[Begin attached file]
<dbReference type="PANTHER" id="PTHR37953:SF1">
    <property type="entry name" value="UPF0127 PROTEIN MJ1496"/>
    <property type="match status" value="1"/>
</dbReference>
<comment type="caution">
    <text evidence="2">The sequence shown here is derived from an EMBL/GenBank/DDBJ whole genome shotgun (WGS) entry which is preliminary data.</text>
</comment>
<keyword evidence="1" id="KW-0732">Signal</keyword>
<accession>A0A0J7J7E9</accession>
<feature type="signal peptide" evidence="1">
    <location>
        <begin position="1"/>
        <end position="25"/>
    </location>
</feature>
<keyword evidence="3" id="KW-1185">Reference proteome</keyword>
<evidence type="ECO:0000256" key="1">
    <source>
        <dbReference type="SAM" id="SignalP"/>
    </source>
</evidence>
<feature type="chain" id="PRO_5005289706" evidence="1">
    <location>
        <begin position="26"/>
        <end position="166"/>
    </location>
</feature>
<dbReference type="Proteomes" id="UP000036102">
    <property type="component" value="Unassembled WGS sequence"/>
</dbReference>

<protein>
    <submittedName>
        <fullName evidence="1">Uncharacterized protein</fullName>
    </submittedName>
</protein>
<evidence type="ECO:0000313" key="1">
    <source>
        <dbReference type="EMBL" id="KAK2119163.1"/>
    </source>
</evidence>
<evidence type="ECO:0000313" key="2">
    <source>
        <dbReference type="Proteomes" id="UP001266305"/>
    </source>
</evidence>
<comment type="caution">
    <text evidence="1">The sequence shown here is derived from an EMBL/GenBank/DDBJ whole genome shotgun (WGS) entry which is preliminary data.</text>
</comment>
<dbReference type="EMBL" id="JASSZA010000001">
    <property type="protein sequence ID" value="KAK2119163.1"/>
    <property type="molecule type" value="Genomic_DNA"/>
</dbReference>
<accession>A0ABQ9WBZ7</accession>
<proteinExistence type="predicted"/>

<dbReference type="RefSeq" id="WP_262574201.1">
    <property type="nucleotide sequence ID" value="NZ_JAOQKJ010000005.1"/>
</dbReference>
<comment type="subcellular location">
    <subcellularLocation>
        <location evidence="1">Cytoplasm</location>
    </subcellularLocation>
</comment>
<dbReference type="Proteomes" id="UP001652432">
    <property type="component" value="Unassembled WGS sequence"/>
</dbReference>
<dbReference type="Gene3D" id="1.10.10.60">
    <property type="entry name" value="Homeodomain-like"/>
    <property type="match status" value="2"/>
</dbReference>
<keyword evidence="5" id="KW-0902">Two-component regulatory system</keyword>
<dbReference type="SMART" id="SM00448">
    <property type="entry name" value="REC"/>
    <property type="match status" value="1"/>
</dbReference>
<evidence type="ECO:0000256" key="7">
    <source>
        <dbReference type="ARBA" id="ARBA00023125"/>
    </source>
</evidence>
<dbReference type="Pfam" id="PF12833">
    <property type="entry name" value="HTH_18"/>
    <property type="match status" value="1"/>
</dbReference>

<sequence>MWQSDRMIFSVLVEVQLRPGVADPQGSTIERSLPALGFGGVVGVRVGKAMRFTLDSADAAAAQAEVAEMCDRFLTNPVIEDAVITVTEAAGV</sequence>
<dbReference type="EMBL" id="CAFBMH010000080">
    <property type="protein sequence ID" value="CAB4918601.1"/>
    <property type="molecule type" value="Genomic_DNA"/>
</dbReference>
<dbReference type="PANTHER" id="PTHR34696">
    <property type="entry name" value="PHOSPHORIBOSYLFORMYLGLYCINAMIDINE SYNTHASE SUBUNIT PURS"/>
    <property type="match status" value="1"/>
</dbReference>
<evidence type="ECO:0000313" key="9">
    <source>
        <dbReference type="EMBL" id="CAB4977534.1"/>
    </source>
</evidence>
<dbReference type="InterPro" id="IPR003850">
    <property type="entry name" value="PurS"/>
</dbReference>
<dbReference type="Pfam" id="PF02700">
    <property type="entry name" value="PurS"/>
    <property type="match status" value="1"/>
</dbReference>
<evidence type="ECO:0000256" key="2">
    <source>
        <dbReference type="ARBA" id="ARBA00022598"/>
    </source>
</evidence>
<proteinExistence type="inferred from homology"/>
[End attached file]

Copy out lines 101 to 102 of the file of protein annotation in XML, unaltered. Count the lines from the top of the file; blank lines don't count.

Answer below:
<dbReference type="Pfam" id="PF02700">
    <property type="entry name" value="PurS"/>